Playing a string instrument well is the work of a lifetime.  Making a great instrument is the work of a lifetime.  Doing anything with passion and excellence usually takes a considerable amount of time and energy spread over many years.

How do you maintain enthusiasm for a pursuit through the ups and downs, peaks and valleys?  I’ve been doing a great deal of thinking about this as I enter the tenth year of managing Encore Orchestral Strings…and roughly the 25th year of playing the cello.  This post is not meant to be exhaustive or definitive…just a few thoughts that have been floating around between my ears.

  1. Don’t be afraid to set goals.  Having both long-term and short-term goals allow you to measure yourself relative to what you want to accomplish.  This adds an element of accountability and enables you to measure progress.
  2. Allow yourself to relax in the ups and downs.  When I’m healthy, I don’t think much about the possibility of getting sick.  When I’m sick, it doesn’t seem like I’ll ever feel healthy again.  When we accomplish a great deal in our pursuit it’s easy to feel like the good times will never end.  When things aren’t going well, it’s easy to forget the good times and give up entirely.  Realize that life is defined by the law of undulation and that there are times we just have to go along for the ride.
  3. Give yourself a pep talk.  I remember working on difficult music when I was studying the cello and I’d be so wrapped up in a few measures of music that I’d forget the reasons I started playing the cello in the first place.  Make a list of all the things you love about what you do and go over it with yourself.  There’s a video of Yo-Yo Ma playing Dvorak’s “Silent Woods” with the Boston Symphony Orchestra.  At the end, he slides down to a d-flat on the lowest string of the cello…it’s just an incredibly beautiful note, deep down in the cello’s lowest register.  Whenever I get frustrated trying to play the cello, I’ll slide down to that same note and try to make it sound just as good as Yo-Yo.  The sound of the note, the feel of the cello vibrating, the pressure of the bow – all of these things remind me of why I love the cello.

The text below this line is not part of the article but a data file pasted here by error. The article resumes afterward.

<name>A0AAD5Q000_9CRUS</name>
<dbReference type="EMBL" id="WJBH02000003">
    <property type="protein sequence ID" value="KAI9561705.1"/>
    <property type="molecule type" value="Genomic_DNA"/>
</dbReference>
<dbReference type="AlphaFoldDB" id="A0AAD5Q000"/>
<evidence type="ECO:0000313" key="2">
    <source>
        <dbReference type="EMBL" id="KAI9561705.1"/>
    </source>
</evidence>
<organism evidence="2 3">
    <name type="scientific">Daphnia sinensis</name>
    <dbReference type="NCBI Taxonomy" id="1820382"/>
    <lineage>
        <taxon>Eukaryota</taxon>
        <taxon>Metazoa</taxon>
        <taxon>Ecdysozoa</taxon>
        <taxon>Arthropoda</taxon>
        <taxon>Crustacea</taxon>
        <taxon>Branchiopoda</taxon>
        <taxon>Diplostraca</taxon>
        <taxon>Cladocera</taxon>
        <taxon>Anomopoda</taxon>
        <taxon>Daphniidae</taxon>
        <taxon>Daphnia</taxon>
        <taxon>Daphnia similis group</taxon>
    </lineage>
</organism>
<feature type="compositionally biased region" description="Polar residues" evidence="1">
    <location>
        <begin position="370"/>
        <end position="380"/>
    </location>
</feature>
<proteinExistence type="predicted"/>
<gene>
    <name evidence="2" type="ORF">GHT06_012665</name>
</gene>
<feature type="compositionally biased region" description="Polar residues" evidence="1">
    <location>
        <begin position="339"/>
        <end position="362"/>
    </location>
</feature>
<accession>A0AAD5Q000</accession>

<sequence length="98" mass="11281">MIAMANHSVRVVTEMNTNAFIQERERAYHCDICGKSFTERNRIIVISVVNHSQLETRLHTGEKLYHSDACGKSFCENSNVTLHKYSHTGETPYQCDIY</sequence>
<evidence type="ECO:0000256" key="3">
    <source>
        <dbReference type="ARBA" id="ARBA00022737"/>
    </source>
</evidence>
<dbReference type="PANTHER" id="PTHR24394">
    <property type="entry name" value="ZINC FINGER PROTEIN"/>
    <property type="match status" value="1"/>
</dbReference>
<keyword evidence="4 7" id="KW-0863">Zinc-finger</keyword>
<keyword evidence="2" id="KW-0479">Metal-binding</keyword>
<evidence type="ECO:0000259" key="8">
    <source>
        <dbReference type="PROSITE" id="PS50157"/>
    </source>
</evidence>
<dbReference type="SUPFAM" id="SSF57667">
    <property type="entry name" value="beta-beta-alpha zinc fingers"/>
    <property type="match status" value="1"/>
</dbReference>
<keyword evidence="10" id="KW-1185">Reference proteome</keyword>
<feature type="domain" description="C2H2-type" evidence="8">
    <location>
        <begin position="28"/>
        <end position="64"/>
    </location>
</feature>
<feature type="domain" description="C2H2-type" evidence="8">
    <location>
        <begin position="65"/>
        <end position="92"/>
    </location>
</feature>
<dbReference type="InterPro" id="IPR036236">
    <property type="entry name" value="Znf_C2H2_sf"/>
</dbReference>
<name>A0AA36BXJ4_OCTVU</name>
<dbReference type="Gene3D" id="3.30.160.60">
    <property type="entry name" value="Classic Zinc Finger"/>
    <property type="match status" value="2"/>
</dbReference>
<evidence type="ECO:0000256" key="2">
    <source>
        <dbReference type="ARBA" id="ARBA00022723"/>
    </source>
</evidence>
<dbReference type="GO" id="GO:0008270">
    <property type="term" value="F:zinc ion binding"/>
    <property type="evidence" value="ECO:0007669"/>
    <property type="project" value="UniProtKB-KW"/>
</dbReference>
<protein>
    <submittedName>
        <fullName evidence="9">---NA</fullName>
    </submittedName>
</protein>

4. Build community.  If you develop friendships with people who are trying to achieve the same thing, you can create a support network that will allow you to encourage others and be encouraged.  I have a co-worker that started learning the cello and the conversations we have are incredibly encouraging.  Watching his triumphs and failures remind me of the joy and struggles we all experience in any worthwhile pursuit.

What are some of the ways you maintain enthusiasm in your pursuits?